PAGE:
Geographic tongue is an inflammatory but harmless condition affecting the surface of the tongue. The tongue usually is covered with tiny, pinkish-white bumps called papillae. These papillae are actually fine, hairlike structures. With geographic tongue, patches on the surface of the tongue are missing papillae. These patches are smooth and red, often with slightly raised borders.
This condition is called geographic tongue because the patches make your tongue look like a map. The patches often appear in one area and then move to a different part of the tongue.
Although geographic tongue may look alarming, it does not cause health issues. It's not related to infection or cancer. Geographic tongue sometimes can cause tongue pain and make you more sensitive to certain foods, such as spices, salt and even sweets.
Symptoms of geographic tongue may include:
- Smooth, red, irregularly shaped patches on the top or side of your tongue. These patches may look like sores.
- Frequent changes in the location, size and shape of the patches.
- Pain or burning feeling in some cases, most often related to eating spicy or acidic foods.
Many people with geographic tongue have no symptoms.
Geographic tongue can continue for days, months or years. The problem often goes away on its own, but it may appear again later.
When to see a doctor
Because most people with geographic tongue don't show symptoms, they won't need treatment. If you have symptoms, they may be related to a fungal infection, so see your doctor or dentist. In some cases, medicine may be prescribed to help ease symptoms.
The cause of geographic tongue is not known, and there's no way to prevent it. There may be a link between geographic tongue and other conditions, such as psoriasis. This is a skin disease that causes a rash with itchy, scaly patches. But more research is needed to learn about possible connections to other health conditions.
Factors that may increase your risk of geographic tongue include:
- Family history. Some people with geographic tongue have a family history of it. So genetic factors may raise the risk.
- Fissured tongue. People with geographic tongue often have a condition called fissured tongue. This is when deep grooves, called fissures, appear on the surface of the tongue.
Geographic tongue is harmless, but it can sometimes be uncomfortable. It does not pose a threat to your health, cause long-term complications or raise your risk of major health problems.
This condition can cause anxiety. That's because the appearance of the tongue may be embarrassing, depending on how well the patches can be seen. It also may be hard to believe that nothing is seriously wrong.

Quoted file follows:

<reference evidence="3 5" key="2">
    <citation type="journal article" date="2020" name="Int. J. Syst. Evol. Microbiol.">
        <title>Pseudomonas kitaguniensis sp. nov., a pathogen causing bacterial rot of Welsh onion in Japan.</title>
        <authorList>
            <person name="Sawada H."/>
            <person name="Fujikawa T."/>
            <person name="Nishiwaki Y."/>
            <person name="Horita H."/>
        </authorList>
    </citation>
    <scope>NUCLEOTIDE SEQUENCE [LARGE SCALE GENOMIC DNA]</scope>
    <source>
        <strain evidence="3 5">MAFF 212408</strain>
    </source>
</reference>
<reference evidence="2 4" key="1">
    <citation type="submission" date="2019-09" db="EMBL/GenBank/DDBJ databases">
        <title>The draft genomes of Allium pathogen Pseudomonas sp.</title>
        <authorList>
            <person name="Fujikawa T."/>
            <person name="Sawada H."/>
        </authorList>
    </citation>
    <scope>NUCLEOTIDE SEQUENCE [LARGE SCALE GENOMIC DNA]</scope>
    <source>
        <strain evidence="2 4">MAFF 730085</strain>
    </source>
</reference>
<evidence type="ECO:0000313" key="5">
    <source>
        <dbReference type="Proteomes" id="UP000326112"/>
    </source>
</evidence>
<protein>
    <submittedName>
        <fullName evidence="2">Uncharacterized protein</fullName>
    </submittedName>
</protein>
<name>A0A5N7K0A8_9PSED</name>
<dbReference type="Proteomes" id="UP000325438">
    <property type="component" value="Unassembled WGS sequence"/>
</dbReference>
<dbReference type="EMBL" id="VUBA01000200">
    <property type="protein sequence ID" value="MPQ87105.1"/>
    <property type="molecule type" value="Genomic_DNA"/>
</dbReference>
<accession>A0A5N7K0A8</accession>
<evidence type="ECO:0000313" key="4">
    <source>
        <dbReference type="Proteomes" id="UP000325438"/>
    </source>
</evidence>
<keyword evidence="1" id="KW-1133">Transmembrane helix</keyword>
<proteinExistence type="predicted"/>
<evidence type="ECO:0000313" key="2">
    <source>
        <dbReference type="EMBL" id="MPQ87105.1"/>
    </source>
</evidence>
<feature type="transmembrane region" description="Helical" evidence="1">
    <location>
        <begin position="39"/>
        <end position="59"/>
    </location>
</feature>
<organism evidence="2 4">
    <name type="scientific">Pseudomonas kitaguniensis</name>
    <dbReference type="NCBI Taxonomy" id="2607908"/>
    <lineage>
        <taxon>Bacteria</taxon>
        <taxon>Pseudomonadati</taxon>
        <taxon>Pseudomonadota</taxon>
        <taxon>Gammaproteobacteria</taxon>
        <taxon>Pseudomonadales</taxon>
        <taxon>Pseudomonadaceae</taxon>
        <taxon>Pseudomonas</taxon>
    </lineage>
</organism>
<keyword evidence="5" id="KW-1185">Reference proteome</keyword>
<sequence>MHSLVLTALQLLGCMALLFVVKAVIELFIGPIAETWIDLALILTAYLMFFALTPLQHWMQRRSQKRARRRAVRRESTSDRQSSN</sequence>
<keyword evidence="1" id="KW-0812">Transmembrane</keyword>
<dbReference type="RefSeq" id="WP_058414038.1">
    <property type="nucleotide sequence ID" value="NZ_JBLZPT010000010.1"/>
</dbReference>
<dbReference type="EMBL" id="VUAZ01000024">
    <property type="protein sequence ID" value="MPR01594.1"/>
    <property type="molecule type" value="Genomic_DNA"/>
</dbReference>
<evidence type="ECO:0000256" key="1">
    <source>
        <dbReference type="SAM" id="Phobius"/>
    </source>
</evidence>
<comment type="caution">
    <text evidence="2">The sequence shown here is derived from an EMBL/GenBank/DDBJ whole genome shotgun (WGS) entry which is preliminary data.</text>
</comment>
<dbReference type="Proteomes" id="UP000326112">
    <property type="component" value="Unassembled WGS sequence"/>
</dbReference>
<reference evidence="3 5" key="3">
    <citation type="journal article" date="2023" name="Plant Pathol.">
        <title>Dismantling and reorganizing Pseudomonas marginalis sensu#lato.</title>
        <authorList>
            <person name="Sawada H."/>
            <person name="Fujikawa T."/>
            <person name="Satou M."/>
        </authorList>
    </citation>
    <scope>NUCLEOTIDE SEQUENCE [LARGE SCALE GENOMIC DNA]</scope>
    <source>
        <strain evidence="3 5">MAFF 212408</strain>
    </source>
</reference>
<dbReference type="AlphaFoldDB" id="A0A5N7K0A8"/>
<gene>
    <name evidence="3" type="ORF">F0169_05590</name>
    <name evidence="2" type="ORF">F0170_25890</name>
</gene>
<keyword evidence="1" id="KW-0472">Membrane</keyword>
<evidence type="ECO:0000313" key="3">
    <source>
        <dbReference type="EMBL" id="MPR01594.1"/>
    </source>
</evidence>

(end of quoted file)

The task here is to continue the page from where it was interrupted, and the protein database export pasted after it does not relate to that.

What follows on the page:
Your physician or dentist usually can diagnose geographic tongue by looking at your tongue and going over your symptoms.
During the exam, your physician or dentist may:
- Use a lighted instrument to check your tongue and mouth.
- Ask you to move your tongue around in various positions.
- Gently touch your tongue to check for tenderness or unusual changes in the tongue's texture.
- Check for signs of infection, such as fever or swollen lymph nodes in the neck.
Some symptoms of geographic tongue may look like other conditions, such as oral lichen planus. This condition appears as lacy white patches in the mouth — sometimes with painful sores. So some conditions might need to be ruled out before making a diagnosis.
Geographic tongue usually does not need any medical treatment. While geographic tongue sometimes can cause tongue pain, it's a harmless condition.
To manage pain or sensitivity, your doctor may recommend medicines such as:
- Pain relievers available without a prescription.
- Mouth rinses that numb the area.
- Antihistamine mouth rinses. Antihistamines are used to reduce swelling.
- Corticosteroid ointments or rinses. Corticosteroids are used to manage conditions that cause swelling or affect the immune system, such as lichen planus.
- Vitamin B or zinc.
- Medications for fungal infections.
Because these treatments haven't been studied in great detail, their benefit is not known. Since geographic tongue comes and goes on its own, you may not be able to tell if treatments are making symptoms go away.
Lifestyle and home remedies
Most people with geographic tongue don't experience symptoms. But if you have symptoms, you may reduce pain by staying away from or limiting substances that commonly make sensitive oral tissues feel worse. These substances include spicy or acidic foods or beverages, as well as alcohol and tobacco.
Preparing for an appointment
If you're worried about how your tongue looks, make an appointment with your doctor or dentist.
What you can do
Prepare questions ahead of time to make the most of your appointment. Basic questions to ask include:
- Why does my tongue look like this?
- Could there be any other possible causes?
- How long will this condition last?
- What treatments are available?
- Is there anything I can do at home to ease my pain?
- What should I do if my tongue flares up again?
What to expect from your doctor
Be prepared to answer these questions:
- When did the red patches first appear?
- Has the look of the red patches changed?
- Have the patches moved to different places on your tongue?
- Have you had any other red patches or sores in your mouth?
- Have you had any aches or pain?
- Does spicy food, acidic food or anything else seem to cause pain?
- Have you had any other symptoms that may seem unrelated to the condition of your tongue?
- Have you had a fever?
Preparing and expecting questions will help you make the most of your time.